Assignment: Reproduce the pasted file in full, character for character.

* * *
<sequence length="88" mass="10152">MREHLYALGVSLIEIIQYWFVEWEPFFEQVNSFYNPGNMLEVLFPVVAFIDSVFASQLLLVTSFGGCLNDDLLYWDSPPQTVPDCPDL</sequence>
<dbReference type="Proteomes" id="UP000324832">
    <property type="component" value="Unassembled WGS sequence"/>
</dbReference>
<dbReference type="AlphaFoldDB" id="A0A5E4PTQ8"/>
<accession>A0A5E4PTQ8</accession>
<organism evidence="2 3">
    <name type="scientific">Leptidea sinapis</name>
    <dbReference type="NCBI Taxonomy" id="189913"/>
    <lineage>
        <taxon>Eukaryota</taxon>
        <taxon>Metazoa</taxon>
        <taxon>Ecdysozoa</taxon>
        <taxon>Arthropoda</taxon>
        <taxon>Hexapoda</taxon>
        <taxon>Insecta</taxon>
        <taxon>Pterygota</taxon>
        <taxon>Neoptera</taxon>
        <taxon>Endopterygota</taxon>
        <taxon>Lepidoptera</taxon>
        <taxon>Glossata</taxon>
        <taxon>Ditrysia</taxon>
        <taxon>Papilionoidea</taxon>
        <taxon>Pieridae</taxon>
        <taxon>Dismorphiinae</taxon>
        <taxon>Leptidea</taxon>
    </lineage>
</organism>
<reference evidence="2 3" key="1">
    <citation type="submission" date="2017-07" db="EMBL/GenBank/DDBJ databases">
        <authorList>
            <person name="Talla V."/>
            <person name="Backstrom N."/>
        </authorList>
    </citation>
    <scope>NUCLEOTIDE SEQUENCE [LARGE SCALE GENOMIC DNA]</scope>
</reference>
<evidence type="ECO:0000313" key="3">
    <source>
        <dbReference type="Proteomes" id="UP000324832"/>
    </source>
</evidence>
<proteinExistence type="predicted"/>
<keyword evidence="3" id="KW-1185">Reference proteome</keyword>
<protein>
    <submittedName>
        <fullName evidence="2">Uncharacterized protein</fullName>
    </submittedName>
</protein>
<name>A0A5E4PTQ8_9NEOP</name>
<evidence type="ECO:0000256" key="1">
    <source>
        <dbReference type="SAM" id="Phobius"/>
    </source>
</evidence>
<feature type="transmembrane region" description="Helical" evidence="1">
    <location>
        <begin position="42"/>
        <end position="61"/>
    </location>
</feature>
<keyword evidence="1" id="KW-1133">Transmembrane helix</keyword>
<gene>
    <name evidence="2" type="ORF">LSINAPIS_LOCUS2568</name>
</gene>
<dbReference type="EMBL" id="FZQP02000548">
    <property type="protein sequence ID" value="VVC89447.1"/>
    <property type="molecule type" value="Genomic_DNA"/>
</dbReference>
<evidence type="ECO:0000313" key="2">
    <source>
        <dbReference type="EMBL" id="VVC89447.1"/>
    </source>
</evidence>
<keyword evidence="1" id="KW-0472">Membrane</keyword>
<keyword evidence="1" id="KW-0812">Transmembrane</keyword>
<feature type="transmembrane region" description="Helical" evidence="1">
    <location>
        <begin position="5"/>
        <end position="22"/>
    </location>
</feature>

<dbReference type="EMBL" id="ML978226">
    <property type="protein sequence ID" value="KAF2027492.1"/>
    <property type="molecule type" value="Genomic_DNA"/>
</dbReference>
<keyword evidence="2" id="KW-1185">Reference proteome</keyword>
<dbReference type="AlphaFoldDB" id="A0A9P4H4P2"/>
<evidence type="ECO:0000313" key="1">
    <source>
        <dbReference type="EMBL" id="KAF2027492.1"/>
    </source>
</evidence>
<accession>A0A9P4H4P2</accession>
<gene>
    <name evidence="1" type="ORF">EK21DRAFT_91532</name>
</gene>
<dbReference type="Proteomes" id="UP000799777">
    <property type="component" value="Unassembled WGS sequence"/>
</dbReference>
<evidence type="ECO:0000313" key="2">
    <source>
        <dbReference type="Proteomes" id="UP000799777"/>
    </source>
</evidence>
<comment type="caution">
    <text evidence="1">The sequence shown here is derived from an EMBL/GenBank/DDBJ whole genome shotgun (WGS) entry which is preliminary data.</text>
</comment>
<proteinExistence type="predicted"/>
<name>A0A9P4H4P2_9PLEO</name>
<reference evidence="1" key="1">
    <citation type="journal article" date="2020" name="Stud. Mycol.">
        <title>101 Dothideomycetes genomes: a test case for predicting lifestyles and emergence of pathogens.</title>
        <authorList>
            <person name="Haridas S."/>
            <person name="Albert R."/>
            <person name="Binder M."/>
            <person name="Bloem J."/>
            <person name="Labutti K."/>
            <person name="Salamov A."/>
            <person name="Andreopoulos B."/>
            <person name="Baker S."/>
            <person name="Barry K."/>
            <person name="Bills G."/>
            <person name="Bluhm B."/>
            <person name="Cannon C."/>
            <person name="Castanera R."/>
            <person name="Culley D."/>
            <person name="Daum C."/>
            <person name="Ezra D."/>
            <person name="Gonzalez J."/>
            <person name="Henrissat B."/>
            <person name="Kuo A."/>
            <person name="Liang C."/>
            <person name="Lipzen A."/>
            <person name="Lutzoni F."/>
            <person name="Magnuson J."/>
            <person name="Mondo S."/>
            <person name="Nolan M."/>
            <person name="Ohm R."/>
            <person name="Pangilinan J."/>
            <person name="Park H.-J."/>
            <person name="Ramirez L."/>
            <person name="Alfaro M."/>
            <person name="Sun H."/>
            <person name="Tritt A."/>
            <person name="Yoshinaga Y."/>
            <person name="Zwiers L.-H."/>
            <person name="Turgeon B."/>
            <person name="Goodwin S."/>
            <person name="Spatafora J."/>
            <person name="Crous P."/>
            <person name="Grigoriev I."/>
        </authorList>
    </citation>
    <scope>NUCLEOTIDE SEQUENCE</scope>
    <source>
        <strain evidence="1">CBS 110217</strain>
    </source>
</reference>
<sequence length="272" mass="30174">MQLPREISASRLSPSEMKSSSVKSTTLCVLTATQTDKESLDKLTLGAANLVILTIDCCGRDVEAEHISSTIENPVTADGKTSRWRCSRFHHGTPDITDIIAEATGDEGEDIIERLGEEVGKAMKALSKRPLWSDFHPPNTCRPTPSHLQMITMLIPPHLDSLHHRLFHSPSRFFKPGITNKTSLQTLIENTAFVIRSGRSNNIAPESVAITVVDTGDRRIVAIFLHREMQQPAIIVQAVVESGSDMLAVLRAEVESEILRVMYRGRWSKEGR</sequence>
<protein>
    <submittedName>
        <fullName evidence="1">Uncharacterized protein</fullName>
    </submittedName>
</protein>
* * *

<sequence length="88" mass="10152">MREHLYALGVSLIEIIQYWFVEWEPFFEQVNSFYNPGNMLEVLFPVVAFIDSVFASQLLLVTSFGGCLNDDLLYWDSPPQTVPDCPDL</sequence>
<dbReference type="Proteomes" id="UP000324832">
    <property type="component" value="Unassembled WGS sequence"/>
</dbReference>
<dbReference type="AlphaFoldDB" id="A0A5E4PTQ8"/>
<accession>A0A5E4PTQ8</accession>
<organism evidence="2 3">
    <name type="scientific">Leptidea sinapis</name>
    <dbReference type="NCBI Taxonomy" id="189913"/>
    <lineage>
        <taxon>Eukaryota</taxon>
        <taxon>Metazoa</taxon>
        <taxon>Ecdysozoa</taxon>
        <taxon>Arthropoda</taxon>
        <taxon>Hexapoda</taxon>
        <taxon>Insecta</taxon>
        <taxon>Pterygota</taxon>
        <taxon>Neoptera</taxon>
        <taxon>Endopterygota</taxon>
        <taxon>Lepidoptera</taxon>
        <taxon>Glossata</taxon>
        <taxon>Ditrysia</taxon>
        <taxon>Papilionoidea</taxon>
        <taxon>Pieridae</taxon>
        <taxon>Dismorphiinae</taxon>
        <taxon>Leptidea</taxon>
    </lineage>
</organism>
<reference evidence="2 3" key="1">
    <citation type="submission" date="2017-07" db="EMBL/GenBank/DDBJ databases">
        <authorList>
            <person name="Talla V."/>
            <person name="Backstrom N."/>
        </authorList>
    </citation>
    <scope>NUCLEOTIDE SEQUENCE [LARGE SCALE GENOMIC DNA]</scope>
</reference>
<evidence type="ECO:0000313" key="3">
    <source>
        <dbReference type="Proteomes" id="UP000324832"/>
    </source>
</evidence>
<proteinExistence type="predicted"/>
<keyword evidence="3" id="KW-1185">Reference proteome</keyword>
<protein>
    <submittedName>
        <fullName evidence="2">Uncharacterized protein</fullName>
    </submittedName>
</protein>
<name>A0A5E4PTQ8_9NEOP</name>
<evidence type="ECO:0000256" key="1">
    <source>
        <dbReference type="SAM" id="Phobius"/>
    </source>
</evidence>
<feature type="transmembrane region" description="Helical" evidence="1">
    <location>
        <begin position="42"/>
        <end position="61"/>
    </location>
</feature>
<keyword evidence="1" id="KW-1133">Transmembrane helix</keyword>
<gene>
    <name evidence="2" type="ORF">LSINAPIS_LOCUS2568</name>
</gene>
<dbReference type="EMBL" id="FZQP02000548">
    <property type="protein sequence ID" value="VVC89447.1"/>
    <property type="molecule type" value="Genomic_DNA"/>
</dbReference>
<evidence type="ECO:0000313" key="2">
    <source>
        <dbReference type="EMBL" id="VVC89447.1"/>
    </source>
</evidence>
<keyword evidence="1" id="KW-0472">Membrane</keyword>
<keyword evidence="1" id="KW-0812">Transmembrane</keyword>
<feature type="transmembrane region" description="Helical" evidence="1">
    <location>
        <begin position="5"/>
        <end position="22"/>
    </location>
</feature>

<dbReference type="EMBL" id="ML978226">
    <property type="protein sequence ID" value="KAF2027492.1"/>
    <property type="molecule type" value="Genomic_DNA"/>
</dbReference>
<keyword evidence="2" id="KW-1185">Reference proteome</keyword>
<dbReference type="AlphaFoldDB" id="A0A9P4H4P2"/>
<evidence type="ECO:0000313" key="1">
    <source>
        <dbReference type="EMBL" id="KAF2027492.1"/>
    </source>
</evidence>
<accession>A0A9P4H4P2</accession>
<gene>
    <name evidence="1" type="ORF">EK21DRAFT_91532</name>
</gene>
<dbReference type="Proteomes" id="UP000799777">
    <property type="component" value="Unassembled WGS sequence"/>
</dbReference>
<evidence type="ECO:0000313" key="2">
    <source>
        <dbReference type="Proteomes" id="UP000799777"/>
    </source>
</evidence>
<comment type="caution">
    <text evidence="1">The sequence shown here is derived from an EMBL/GenBank/DDBJ whole genome shotgun (WGS) entry which is preliminary data.</text>
</comment>
<proteinExistence type="predicted"/>
<name>A0A9P4H4P2_9PLEO</name>
<reference evidence="1" key="1">
    <citation type="journal article" date="2020" name="Stud. Mycol.">
        <title>101 Dothideomycetes genomes: a test case for predicting lifestyles and emergence of pathogens.</title>
        <authorList>
            <person name="Haridas S."/>
            <person name="Albert R."/>
            <person name="Binder M."/>
            <person name="Bloem J."/>
            <person name="Labutti K."/>
            <person name="Salamov A."/>
            <person name="Andreopoulos B."/>
            <person name="Baker S."/>
            <person name="Barry K."/>
            <person name="Bills G."/>
            <person name="Bluhm B."/>
            <person name="Cannon C."/>
            <person name="Castanera R."/>
            <person name="Culley D."/>
            <person name="Daum C."/>
            <person name="Ezra D."/>
            <person name="Gonzalez J."/>
            <person name="Henrissat B."/>
            <person name="Kuo A."/>
            <person name="Liang C."/>
            <person name="Lipzen A."/>
            <person name="Lutzoni F."/>
            <person name="Magnuson J."/>
            <person name="Mondo S."/>
            <person name="Nolan M."/>
            <person name="Ohm R."/>
            <person name="Pangilinan J."/>
            <person name="Park H.-J."/>
            <person name="Ramirez L."/>
            <person name="Alfaro M."/>
            <person name="Sun H."/>
            <person name="Tritt A."/>
            <person name="Yoshinaga Y."/>
            <person name="Zwiers L.-H."/>
            <person name="Turgeon B."/>
            <person name="Goodwin S."/>
            <person name="Spatafora J."/>
            <person name="Crous P."/>
            <person name="Grigoriev I."/>
        </authorList>
    </citation>
    <scope>NUCLEOTIDE SEQUENCE</scope>
    <source>
        <strain evidence="1">CBS 110217</strain>
    </source>
</reference>
<sequence length="272" mass="30174">MQLPREISASRLSPSEMKSSSVKSTTLCVLTATQTDKESLDKLTLGAANLVILTIDCCGRDVEAEHISSTIENPVTADGKTSRWRCSRFHHGTPDITDIIAEATGDEGEDIIERLGEEVGKAMKALSKRPLWSDFHPPNTCRPTPSHLQMITMLIPPHLDSLHHRLFHSPSRFFKPGITNKTSLQTLIENTAFVIRSGRSNNIAPESVAITVVDTGDRRIVAIFLHREMQQPAIIVQAVVESGSDMLAVLRAEVESEILRVMYRGRWSKEGR</sequence>
<protein>
    <submittedName>
        <fullName evidence="1">Uncharacterized protein</fullName>
    </submittedName>
</protein>